IDEAS home Printed from https://ideas.repec.org/
MyIDEAS: Login to save this article or follow this journal

Output and unemployment dynamics in transition

  • Vivek Dehejia
  • Douglas Dwyer

This paper examines transition dynamics in a search economy. We contrast two extreme cases: a completely unexpected reform and a fully anticipated reform. We show that announcing the reform in advance leads to stagnation in anticipation and output cycles after the implementation, that are more volatile than had a reform of identical magnitude been implemented immediately. However, the more volatile output trajectory of the anticipated case yields a higher PDV of output than an unanticipated reform of equal magnitude. This suggests that an anticipated reform is better than an unanticipated reform, even though the former induces greater volatility.

If you experience problems downloading a file, check if you have the proper application to view it first. In case of further problems read the IDEAS help page. Note that these files are not on the IDEAS site. Please be patient as the files may be large.

File URL: http://www.tandfonline.com/doi/abs/10.1080/1384128042000202379
Download Restriction: Access to full text is restricted to subscribers.

As the access to this document is restricted, you may want to look for a different version under "Related research" (further below) or search for a different version of it.

Article provided by Taylor & Francis Journals in its journal Journal of Economic Policy Reform.

Volume (Year): 7 (2004)
Issue (Month): 2 ()
Pages: 69-81

as
in new window

Handle: RePEc:taf:jpolrf:v:7:y:2004:i:2:p:69-81
Contact details of provider: Web page: http://www.tandfonline.com/GPRE19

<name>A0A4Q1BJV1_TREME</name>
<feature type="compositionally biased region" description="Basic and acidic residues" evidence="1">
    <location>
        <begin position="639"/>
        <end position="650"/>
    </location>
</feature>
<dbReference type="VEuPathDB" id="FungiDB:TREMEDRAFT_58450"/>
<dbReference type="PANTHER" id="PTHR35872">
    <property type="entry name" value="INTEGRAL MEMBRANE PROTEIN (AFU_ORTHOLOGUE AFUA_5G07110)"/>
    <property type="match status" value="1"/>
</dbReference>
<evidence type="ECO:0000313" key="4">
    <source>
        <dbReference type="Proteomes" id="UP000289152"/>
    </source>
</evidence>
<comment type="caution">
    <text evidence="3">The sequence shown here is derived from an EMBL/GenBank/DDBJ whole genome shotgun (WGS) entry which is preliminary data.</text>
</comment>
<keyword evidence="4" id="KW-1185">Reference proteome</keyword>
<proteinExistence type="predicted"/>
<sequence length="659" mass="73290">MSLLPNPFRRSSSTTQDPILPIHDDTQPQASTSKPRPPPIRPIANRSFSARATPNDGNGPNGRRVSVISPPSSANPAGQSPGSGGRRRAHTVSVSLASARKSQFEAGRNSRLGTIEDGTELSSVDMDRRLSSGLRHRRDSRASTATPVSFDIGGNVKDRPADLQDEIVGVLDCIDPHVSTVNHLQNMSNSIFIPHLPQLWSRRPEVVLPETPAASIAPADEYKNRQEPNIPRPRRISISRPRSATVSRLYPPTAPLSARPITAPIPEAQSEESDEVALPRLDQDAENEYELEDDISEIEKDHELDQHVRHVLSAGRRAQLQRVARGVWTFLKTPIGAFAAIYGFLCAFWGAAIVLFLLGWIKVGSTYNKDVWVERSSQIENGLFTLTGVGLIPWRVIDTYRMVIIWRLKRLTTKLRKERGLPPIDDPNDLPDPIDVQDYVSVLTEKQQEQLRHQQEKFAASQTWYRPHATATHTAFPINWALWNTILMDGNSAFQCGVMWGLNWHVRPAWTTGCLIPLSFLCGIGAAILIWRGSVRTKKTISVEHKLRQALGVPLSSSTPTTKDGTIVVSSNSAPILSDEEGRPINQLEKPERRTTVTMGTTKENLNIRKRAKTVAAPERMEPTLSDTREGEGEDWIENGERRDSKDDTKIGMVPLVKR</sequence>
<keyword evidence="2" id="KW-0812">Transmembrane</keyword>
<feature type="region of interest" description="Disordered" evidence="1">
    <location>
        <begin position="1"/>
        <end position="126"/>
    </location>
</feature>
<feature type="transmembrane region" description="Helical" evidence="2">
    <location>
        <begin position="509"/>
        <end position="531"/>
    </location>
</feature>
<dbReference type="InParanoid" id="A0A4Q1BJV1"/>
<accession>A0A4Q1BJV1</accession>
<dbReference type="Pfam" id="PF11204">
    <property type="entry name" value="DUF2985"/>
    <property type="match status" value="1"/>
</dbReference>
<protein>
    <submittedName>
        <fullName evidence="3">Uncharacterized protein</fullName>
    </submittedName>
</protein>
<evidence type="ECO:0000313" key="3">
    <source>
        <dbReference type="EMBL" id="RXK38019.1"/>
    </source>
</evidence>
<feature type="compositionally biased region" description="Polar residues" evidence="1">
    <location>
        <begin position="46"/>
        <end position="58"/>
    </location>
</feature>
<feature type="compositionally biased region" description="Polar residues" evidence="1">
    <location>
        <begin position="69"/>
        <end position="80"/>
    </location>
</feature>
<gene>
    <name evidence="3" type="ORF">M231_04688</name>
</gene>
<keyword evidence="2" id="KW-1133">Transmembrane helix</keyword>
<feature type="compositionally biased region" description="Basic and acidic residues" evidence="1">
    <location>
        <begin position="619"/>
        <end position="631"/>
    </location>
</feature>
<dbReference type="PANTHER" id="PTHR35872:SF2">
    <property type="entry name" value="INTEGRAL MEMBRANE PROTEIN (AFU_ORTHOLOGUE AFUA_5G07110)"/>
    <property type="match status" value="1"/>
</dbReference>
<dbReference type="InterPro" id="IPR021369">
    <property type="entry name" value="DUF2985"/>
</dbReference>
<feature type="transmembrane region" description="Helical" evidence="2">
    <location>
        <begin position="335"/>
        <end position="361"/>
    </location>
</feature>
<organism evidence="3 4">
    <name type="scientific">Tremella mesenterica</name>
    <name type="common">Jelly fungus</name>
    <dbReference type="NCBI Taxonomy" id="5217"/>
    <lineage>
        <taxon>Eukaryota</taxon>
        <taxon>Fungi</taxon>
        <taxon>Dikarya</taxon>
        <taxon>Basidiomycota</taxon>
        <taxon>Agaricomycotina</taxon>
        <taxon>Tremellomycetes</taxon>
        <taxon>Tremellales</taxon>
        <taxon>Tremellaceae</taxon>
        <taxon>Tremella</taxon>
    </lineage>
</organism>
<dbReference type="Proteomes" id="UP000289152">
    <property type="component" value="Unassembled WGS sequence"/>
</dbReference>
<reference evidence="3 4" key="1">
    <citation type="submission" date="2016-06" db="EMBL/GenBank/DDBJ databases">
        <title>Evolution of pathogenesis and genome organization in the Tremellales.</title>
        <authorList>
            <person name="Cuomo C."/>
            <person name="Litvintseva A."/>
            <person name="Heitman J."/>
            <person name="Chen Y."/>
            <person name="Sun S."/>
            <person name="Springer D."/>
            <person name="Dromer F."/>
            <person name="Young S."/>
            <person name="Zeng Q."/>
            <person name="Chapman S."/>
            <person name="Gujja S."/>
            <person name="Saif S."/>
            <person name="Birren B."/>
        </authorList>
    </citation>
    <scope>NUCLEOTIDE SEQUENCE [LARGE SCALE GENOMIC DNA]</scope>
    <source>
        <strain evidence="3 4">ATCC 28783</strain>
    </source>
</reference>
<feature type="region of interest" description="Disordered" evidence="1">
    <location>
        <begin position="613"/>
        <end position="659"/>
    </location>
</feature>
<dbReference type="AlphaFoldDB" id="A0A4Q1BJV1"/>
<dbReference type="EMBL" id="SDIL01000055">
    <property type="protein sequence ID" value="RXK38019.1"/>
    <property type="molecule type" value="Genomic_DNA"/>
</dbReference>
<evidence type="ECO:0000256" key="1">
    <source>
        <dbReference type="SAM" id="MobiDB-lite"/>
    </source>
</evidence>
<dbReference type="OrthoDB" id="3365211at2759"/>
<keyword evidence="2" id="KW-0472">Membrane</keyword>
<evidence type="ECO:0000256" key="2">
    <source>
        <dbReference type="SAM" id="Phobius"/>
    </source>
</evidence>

Order Information: Web: http://www.tandfonline.com/pricing/journal/GPRE19

References listed on IDEAS
Please report citation or reference errors to , or , if you are the registered author of the cited work, log in to your RePEc Author Service profile, click on "citations" and make appropriate adjustments.:

as in new window
  1. Aghion, P. & Blanchard, O.J., 1993. "On the Speed of Transition in Central Europe," Working papers 93-8, Massachusetts Institute of Technology (MIT), Department of Economics.
  2. Vivek H. Dehejia, 1997. "Optimal Restructuring Under a Political Constraint: A General Equilibrium Approach," William Davidson Institute Working Papers Series 35, William Davidson Institute at the University of Michigan.
  3. Atkeson, Andrew & Kehoe, Patrick J, 1996. "Social Insurance and Transition," International Economic Review, Department of Economics, University of Pennsylvania and Osaka University Institute of Social and Economic Research Association, vol. 37(2), pages 377-401, May.
  4. Blanchard, Olivier & Kremer, Michael, 1997. "Disorganization," The Quarterly Journal of Economics, MIT Press, vol. 112(4), pages 1091-1126, November.
  5. Tommasi, Mariano & Velasco, Andres, 1995. "Where are we in the Political Economy of Reform?," Working Papers 95-20, C.V. Starr Center for Applied Economics, New York University.
  6. Dehejia, Vivek & Dwyer, Douglas W, 2000. "Output And Unemployment Dynamics In Transition," CEPR Discussion Papers 2450, C.E.P.R. Discussion Papers.